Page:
The term "first-immigrant" refers to the very first immigrants or to the children of such an immigrant. The term second-generation consequently may refer to either the children or the grandchildren of such an immigrant. The terms are used interchangeably because of the ambiguity between them.

According to the Merriam-Webster's Dictionary a "First-generation" is

"born in the U.S. -used of an American of immigrant parentage"

"foreign-born -used of a naturalized citizen"

Immigration to Italy

As of 1 January 2017, there were 5,047,028 foreign nationals resident in Italy. This amounted to 8.2% of the country's population and represented an increase of 92,352 over the previous year. These figures include children born in Italy to foreign nationals (who were 75,067 in 2014; 14.9% of total births in Italy), but exclude foreign nationals who have subsequently acquired Italian nationality; this applied to 129,887 people in 2014. Around 6,200,000 people residing in Italy have an immigration background (around the 10% of the total Italian population). They also exclude illegal immigrants whose numbers are difficult to determine. In May 2008, The Boston Globe quoted an estimate of 670,000 for this group. The distribution of foreign born population is largely uneven in Italy: 59.5% of immigrants live in the northern part of the country (the most economically developed area), 25.4% in the central one, while only 15.1% live in the southern regions. The children born in Italy to foreign mothers were 102,000 in 2012, 99,000 in 2013 and 97,000 in 2014.Since the expansion of the European Union, the most recent wave of migration has been from surrounding European states, particularly Eastern Europe, and increasingly Asia, replacing North Africa as the major immigration area. About a million Romanians, around 10% of them being Roma, are officially registered as living in Italy. As of 2013, the foreign born population origin was subdivided as follows: Europe (50.8%), Africa (22.1%), Asia (18.8%), America (8.3%), and Oceania (0.1%).

Immigration to Norway

In 2017, Norway's immigrant population consisted of 883,751 people, making up 16.8% of the country's total population. This includes both foreign-born and Norwegian-born with two foreign-born parents, and four foreign-born grandparents. In this population, 724,987 are foreign-born immigrants, while 158,764 are norwegian-born with foreign-born parents. The ten most common countries of origin of immigrants residing in Norway are Poland (97,196), Lithuania (37,638), Sweden (36,315), Somalia (28,696), Germany (24,601), Iraq & Kurdistan region (22,493), Syria (20,823), Philippines (20,537), Iran & Kordestan province (21,364) Pakistan (19,973). The immigration population comprises people from a total of 221 countries and autonomous regions.Immigration to Norway has increased over the last decades, beginning in the early 1990s. In 1992, the immigrant population in Norway was 183,000 individuals, representing 4.3% of the total population, and the net migration consisted of 9,105 people. In 2012, net migration peaked, as 48,714 people came to the country. Starting in 2013, net migration has decreased. In 2016, net migration was 27,778. Immigrants from specific countries are divided into several ethnic groups. For example, there are both Turks and Kurds from Turkey, West Punjabis and East Punjabis from Pakistan and India respectively, Macedonians and Albanians from Macedonia, Sinhalese and Tamils from Sri Lanka, Arabs and Berbers from Algeria, Morocco and Tunisia. Jews and Palestinans from Israel, Pakistanis and Pathans/Baluchs from Pakistan and immigrants from Iran are divided into Mazandaranians, Azeris, Persians, Kurds and Lurs.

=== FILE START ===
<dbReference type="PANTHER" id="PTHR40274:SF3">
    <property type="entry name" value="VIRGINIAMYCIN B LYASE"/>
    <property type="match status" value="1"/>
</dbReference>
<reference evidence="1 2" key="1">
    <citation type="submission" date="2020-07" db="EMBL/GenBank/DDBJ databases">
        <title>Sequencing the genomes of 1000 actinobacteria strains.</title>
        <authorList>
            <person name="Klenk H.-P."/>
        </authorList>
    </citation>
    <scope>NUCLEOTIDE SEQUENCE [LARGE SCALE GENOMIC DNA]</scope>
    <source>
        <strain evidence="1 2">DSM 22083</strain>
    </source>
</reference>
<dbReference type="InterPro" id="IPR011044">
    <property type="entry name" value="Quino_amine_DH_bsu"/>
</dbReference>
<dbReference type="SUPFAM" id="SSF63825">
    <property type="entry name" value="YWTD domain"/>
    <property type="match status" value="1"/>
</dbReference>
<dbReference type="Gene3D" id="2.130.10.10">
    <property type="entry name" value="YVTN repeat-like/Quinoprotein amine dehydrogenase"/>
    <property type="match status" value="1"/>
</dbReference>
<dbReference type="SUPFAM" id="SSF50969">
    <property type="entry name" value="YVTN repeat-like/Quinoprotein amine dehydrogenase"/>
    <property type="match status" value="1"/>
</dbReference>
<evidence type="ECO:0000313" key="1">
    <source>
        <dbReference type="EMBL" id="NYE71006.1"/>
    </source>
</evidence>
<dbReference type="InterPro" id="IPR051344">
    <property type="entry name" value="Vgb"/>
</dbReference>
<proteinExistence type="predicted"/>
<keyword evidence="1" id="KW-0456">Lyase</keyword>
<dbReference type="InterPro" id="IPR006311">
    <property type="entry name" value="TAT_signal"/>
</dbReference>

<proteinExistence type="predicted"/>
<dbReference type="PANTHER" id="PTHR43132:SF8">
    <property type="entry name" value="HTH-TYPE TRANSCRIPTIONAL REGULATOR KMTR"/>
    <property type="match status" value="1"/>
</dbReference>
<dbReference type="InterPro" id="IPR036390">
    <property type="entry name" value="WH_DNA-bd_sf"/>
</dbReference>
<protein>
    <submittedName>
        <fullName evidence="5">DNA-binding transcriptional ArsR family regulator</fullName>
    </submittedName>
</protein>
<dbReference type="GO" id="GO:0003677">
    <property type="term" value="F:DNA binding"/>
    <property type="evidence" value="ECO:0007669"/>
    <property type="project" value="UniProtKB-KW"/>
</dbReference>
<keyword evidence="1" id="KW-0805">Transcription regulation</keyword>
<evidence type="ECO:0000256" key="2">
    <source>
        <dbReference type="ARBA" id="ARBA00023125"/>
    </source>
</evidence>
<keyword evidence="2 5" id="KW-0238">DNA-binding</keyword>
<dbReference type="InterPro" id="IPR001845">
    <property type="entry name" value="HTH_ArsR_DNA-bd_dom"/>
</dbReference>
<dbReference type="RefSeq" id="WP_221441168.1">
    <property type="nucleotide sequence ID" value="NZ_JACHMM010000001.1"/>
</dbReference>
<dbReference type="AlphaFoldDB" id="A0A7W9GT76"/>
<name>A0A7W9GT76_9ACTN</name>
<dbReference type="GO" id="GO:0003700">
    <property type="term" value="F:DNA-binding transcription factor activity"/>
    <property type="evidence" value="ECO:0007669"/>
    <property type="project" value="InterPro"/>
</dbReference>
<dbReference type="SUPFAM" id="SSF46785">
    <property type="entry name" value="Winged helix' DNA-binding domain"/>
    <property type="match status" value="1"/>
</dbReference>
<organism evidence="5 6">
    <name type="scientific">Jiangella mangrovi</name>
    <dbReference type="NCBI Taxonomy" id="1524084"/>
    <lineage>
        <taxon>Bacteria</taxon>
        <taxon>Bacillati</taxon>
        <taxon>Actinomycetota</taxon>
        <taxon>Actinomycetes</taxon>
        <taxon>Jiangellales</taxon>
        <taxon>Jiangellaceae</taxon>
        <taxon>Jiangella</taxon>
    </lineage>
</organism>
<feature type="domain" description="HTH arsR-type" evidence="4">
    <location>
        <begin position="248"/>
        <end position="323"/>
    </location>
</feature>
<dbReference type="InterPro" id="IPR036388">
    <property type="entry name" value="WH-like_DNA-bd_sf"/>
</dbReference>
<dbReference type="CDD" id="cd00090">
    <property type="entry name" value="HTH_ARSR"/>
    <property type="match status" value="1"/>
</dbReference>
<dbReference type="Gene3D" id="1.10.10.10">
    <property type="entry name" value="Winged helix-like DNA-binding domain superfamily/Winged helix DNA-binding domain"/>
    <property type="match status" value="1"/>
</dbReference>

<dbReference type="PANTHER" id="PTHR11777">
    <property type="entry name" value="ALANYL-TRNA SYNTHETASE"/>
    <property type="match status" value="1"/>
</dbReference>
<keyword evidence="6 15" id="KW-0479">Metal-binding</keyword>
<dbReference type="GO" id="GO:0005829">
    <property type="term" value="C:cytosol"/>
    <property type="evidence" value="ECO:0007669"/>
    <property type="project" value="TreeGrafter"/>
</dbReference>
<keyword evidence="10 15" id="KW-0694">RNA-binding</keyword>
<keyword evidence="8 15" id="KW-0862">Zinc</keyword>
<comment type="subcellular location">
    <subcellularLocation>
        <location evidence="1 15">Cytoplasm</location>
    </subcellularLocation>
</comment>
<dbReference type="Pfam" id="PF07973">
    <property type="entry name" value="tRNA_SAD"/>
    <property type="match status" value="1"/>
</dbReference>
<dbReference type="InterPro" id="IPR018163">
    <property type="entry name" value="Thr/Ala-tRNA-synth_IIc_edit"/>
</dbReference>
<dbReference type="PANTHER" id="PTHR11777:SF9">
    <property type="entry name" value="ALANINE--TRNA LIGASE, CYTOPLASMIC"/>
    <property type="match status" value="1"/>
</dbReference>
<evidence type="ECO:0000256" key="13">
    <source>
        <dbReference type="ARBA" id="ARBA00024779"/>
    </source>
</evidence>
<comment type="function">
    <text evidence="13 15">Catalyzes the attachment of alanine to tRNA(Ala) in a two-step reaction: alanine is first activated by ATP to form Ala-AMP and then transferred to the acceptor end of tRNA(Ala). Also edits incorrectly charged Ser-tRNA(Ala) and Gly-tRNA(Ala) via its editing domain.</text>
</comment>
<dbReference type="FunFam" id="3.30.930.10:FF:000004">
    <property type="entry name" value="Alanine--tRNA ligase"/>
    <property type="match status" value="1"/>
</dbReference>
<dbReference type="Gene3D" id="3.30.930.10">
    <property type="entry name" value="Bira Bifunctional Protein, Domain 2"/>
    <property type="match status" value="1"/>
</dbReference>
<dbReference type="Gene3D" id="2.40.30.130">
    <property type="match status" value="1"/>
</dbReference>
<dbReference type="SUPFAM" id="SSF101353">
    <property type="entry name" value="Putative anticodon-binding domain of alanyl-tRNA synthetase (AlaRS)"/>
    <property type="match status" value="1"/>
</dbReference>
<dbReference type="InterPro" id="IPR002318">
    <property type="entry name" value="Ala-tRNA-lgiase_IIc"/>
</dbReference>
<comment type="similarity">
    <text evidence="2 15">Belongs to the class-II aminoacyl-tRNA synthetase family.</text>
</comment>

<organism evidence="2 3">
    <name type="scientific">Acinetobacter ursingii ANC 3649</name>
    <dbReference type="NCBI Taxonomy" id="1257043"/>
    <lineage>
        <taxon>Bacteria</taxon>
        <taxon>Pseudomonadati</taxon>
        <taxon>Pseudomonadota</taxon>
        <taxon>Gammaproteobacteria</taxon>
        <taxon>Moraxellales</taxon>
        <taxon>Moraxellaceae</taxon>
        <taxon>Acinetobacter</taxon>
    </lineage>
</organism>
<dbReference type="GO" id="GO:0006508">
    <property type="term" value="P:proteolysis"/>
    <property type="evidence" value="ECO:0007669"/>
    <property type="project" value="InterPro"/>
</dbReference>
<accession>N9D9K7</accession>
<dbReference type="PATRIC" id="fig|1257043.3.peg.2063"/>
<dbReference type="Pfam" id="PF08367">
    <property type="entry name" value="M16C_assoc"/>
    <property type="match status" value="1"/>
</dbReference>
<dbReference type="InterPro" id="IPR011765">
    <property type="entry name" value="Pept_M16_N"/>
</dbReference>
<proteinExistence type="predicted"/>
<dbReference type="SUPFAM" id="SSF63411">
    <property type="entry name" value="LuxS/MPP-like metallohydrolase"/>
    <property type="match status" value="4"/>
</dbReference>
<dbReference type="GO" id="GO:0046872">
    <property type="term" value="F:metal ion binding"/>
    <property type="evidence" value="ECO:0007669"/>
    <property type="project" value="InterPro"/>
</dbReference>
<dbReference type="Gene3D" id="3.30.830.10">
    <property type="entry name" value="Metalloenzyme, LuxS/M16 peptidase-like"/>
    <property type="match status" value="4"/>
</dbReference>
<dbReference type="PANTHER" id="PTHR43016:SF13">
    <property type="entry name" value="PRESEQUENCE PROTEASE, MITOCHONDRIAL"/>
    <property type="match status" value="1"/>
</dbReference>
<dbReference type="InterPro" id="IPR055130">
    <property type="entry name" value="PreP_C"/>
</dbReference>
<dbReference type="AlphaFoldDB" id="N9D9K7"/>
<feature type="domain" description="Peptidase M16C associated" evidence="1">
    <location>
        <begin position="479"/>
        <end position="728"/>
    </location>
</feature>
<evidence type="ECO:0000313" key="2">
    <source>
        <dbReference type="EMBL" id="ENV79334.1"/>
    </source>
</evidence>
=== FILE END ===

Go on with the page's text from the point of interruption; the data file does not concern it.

Immigration to the United States

Immigration to the United States is the international movement of non-U.S. nationals in order to reside permanently in the country. Lawful immigration has been a major source of population growth and cultural change throughout much of the U.S. history. Because the United States is a settler colonial society, all Americans, with the exception of the small percent of Native Americans, can trace their ancestry to immigrants from other nations around the world.

In absolute numbers, the United States has a larger immigrant population than any other country, with 47 million immigrants as of 2015. This represents 19.1% of the 244 million international migrants worldwide, and 14.4% of the U.S. population. Some other countries have larger proportions of immigrants, such as Switzerland with 24.9% and Canada with 21.9%.According to the 2016 Yearbook of Immigration Statistics, the United States admitted 1.18 million legal immigrants in 2016. Of these, 20% were family-sponsored, 47% were the immediate relatives of U.S. citizens, 12% were employment-based preferences, 4% were part of the Diversity Immigrant Visa program, and 13% were refugees and/or asylum seekers. The remainder included small numbers from several other categories, including those who were granted the Special Immigrant Visa (SIV); persons admitted under the Nicaraguan and Central American Relief Act; children born subsequent to the issuance of a parent's visa; and certain parolees from the former Soviet Union, Cambodia, Laos, and Vietnam who were denied refugee status.The economic, social, and political aspects of immigration have caused controversy regarding such issues as maintaining ethnic homogeneity, workers for employers versus jobs for non-immigrants, settlement patterns, impact on upward social mobility, crime, and voting behavior.